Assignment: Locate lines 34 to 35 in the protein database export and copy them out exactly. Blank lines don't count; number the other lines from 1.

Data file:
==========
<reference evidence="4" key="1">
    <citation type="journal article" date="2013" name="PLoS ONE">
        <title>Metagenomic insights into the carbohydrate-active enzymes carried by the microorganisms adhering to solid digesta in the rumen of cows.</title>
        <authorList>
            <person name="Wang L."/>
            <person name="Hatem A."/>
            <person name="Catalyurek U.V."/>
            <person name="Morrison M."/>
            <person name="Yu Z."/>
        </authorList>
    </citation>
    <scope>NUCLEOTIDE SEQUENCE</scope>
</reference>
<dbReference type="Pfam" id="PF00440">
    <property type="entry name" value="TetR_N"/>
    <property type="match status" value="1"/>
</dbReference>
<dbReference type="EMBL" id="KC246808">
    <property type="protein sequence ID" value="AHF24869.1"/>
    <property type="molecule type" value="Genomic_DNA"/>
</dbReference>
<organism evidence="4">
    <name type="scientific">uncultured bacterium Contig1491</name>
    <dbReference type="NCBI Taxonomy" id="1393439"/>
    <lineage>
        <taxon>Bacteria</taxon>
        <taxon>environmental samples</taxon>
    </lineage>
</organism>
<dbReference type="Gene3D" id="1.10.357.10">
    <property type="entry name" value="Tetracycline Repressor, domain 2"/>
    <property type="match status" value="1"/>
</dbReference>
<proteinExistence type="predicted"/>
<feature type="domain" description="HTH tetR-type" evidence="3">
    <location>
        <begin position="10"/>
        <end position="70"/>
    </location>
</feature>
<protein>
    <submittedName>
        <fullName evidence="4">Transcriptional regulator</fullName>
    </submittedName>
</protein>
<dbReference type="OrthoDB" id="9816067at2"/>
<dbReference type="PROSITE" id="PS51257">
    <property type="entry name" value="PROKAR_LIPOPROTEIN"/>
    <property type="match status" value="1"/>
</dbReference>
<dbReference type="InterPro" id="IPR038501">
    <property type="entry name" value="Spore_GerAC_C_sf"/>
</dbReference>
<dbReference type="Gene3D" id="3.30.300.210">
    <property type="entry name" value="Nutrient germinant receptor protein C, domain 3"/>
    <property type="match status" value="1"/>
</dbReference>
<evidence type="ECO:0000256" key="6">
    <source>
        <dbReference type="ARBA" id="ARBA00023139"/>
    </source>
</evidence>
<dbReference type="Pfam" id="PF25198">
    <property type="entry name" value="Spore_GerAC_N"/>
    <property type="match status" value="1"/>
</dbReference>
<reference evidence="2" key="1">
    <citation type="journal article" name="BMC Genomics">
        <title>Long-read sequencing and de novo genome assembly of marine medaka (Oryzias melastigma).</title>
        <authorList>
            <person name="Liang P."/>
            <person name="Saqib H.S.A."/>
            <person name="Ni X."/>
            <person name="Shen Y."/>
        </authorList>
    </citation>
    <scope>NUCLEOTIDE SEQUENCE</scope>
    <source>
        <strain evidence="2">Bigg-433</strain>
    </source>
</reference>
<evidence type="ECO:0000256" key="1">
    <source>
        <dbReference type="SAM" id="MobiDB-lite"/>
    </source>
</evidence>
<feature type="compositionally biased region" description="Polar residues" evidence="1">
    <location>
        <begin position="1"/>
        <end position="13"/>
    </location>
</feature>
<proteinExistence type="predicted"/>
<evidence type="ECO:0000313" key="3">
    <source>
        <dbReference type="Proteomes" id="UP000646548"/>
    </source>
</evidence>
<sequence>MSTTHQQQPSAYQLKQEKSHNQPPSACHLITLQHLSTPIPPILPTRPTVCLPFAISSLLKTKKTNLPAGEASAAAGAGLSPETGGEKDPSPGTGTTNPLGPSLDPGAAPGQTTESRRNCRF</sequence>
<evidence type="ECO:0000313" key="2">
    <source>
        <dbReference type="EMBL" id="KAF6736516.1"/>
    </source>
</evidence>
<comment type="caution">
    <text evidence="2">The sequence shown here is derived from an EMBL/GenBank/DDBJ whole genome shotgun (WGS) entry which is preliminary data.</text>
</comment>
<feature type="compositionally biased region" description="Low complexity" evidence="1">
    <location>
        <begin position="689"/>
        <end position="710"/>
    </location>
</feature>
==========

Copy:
<proteinExistence type="predicted"/>
<feature type="domain" description="HTH tetR-type" evidence="3">